In the past several months I have been using a commercially-available DC-DC high voltage boost converter for plasma and plasma electrolysis experiments of various sorts. Several vendors sell this model for about 10–15$ on Amazon or Ebay, in a few variants with differing build quality and features. The one I have has two high voltage outputs of opposing polarity. At +/- 390V this means up to 780V.
Here are a few:
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Name: High Voltage boost converter module
Properties: non-isolated step-up module
Input voltage: two input voltage range selectable, (jumper selectable through the back of the PCB, default setting 10-32V input)
1, 8V-16V input
2, 10V-32V input
Input Current: 5A (MAX)
Quiescent current: 15mA (12V step up to 50V, the higher the output voltage will increase the quiescent current)
Output voltage: ± 45-390V continuously adjustable (the default output ± 50V. This module has regulator function, after adjusted output voltage is stable and unchanging, not with changes in input voltage changes)
Output Current: 0.2A MAX
Output Power: 40W (peak 70W)
Working temperature: -40℃ ~ + 85℃
Operating frequency: 75KHz
Conversion efficiency: up to 88%
Short circuit protection: Yes. (Input 10A fuse, at the output please do not short circuit arc, it may damage component, if you need please add power resistor in series for limiting)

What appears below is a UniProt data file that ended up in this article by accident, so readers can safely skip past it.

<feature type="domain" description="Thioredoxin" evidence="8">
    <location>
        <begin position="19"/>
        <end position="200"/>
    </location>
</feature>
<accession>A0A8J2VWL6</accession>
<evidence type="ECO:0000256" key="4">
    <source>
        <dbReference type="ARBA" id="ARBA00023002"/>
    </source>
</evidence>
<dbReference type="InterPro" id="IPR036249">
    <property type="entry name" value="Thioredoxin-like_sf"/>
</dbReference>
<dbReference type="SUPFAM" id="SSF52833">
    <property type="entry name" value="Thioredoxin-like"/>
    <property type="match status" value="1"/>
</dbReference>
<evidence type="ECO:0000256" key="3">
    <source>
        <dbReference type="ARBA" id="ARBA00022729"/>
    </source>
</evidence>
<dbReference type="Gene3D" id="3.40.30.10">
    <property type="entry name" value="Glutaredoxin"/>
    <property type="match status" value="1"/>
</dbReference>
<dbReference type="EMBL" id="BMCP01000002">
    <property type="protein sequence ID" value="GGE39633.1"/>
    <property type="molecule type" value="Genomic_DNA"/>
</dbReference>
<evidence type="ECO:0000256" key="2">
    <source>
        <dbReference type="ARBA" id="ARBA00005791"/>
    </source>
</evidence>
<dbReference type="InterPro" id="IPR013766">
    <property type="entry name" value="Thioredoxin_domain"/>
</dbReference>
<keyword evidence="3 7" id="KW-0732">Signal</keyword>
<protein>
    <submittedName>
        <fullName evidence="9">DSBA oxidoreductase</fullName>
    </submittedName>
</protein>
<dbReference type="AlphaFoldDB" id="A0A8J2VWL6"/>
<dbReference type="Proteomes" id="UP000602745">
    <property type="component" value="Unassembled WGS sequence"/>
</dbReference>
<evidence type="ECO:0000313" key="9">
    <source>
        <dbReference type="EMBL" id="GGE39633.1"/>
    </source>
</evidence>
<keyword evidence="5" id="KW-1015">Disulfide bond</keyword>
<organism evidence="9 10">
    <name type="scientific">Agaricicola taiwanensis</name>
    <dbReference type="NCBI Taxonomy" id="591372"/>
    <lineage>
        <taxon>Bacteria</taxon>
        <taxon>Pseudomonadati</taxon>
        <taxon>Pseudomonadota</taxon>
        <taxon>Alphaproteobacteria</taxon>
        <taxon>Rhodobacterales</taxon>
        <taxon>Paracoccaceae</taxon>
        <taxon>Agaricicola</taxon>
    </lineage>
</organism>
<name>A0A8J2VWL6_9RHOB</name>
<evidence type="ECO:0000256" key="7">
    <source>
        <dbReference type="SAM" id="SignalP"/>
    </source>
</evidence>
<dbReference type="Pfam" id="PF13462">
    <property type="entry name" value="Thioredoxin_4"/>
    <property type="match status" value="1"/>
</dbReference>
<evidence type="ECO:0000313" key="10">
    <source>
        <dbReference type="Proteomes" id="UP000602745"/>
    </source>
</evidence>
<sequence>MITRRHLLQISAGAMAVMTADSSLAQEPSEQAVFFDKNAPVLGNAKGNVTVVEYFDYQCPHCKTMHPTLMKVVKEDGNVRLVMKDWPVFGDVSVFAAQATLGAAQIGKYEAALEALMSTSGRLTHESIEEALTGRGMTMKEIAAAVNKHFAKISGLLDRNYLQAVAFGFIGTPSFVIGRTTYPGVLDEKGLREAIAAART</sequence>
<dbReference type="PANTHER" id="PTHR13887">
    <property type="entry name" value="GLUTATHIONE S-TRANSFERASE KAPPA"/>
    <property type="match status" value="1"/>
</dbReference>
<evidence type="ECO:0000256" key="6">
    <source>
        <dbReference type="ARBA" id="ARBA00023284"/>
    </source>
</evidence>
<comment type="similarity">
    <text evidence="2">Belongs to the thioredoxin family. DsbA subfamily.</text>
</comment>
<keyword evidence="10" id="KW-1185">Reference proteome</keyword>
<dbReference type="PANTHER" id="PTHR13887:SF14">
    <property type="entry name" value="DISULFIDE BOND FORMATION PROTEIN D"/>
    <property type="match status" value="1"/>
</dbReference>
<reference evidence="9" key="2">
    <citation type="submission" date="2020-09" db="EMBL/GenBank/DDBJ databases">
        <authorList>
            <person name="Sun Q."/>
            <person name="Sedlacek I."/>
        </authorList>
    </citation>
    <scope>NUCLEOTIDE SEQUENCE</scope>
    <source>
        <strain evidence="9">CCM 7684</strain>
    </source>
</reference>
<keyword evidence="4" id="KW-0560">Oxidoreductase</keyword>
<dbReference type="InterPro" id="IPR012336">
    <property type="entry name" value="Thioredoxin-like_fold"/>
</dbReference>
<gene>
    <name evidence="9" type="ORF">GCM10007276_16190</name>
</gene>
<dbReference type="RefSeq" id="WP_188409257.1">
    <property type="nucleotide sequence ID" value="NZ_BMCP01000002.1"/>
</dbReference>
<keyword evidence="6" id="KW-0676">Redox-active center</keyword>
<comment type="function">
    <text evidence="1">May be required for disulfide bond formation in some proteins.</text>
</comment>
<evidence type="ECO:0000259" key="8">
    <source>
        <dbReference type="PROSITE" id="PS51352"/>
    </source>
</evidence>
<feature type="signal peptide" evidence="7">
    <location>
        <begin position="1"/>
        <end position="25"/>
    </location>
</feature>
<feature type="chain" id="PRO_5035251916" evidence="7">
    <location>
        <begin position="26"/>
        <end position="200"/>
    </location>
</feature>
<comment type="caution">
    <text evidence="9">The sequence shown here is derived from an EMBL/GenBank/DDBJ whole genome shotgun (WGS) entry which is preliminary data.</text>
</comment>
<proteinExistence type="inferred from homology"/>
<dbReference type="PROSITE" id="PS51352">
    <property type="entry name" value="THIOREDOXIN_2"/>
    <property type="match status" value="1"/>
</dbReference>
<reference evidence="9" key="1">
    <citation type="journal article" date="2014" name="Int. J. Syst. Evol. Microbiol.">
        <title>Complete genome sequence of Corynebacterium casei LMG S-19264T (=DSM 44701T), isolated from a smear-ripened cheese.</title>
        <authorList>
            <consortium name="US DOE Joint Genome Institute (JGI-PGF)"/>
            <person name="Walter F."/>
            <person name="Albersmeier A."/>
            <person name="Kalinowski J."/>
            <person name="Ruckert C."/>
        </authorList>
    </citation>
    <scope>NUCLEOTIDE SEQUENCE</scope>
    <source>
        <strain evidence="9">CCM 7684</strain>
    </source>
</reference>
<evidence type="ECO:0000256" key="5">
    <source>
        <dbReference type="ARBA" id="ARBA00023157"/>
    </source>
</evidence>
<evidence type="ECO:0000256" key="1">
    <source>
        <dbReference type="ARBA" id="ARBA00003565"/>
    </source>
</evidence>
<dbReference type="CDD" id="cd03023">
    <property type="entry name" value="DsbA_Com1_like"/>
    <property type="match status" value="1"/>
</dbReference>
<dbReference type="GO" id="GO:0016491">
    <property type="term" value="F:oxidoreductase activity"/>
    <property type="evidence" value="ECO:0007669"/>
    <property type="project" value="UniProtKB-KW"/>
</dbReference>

Overcurrent protection: Yes. (Input current exceeds 4.5A, reducing the output voltage)
Overvoltage protection: Yes (Output voltage exceeds 410V, lowering the output voltage) Input reverse polarity protection: Yes (non-self-healing, reverse burning fuse, you have better not reverse it.)
To the best of my abilities I have tried looking more in detail at the components installed on the circuit board of the one I have. Unfortunately I couldn't manage to measure the capacitance of the small SMD capacitors. Here is what I came up with (source image also attached):
Besides capacitors and resistors (as well as one 50 kOhm potentiometer) there are:
- 1x 5A/10A fuse at the input. This is mostly to prevent a reverse voltage from being applied to the converter (which happened to me once).
- 1x 78L09 voltage regulator with up to 30V input and 9V output.
- This could be bypassed by desoldering the 0 Ohm jumper from the 10–32V position to the 8–16V position.
- The Input goes into a UC3843A PWM controller which supports 500 kHZ and to 8.4–28V input. This likely defines the minimum voltage allowed by the HV converter
- These ones I believe are mostly required for PWM controller logic:
- 1x LM358 op-amp
- 1x 1AM NPN transistor
- 2x 431 Triode
- 3x S4 Schottky diodes
- 1x RU7088R N-channel power MOSFET
- 2x US3M ultra-fast rectifiers rated for 1000V DC voltage and 3A
Input DC appears to be PWM-pulsed into a small transformer with some voltage/current/load-limiting logic, and the transformer AC output very simply rectified into two 400V 10uF capacitors for the +/- outputs.
One thing I haven't tried yet is bypassing the 9V output voltage regulator at the input stage. Perhaps the circuit could work more effectively with e.g.12V. Also, I'm not sure if the 0.04 Ohm resistor could be safely bypassed to increase effective power or capacitor charging speed.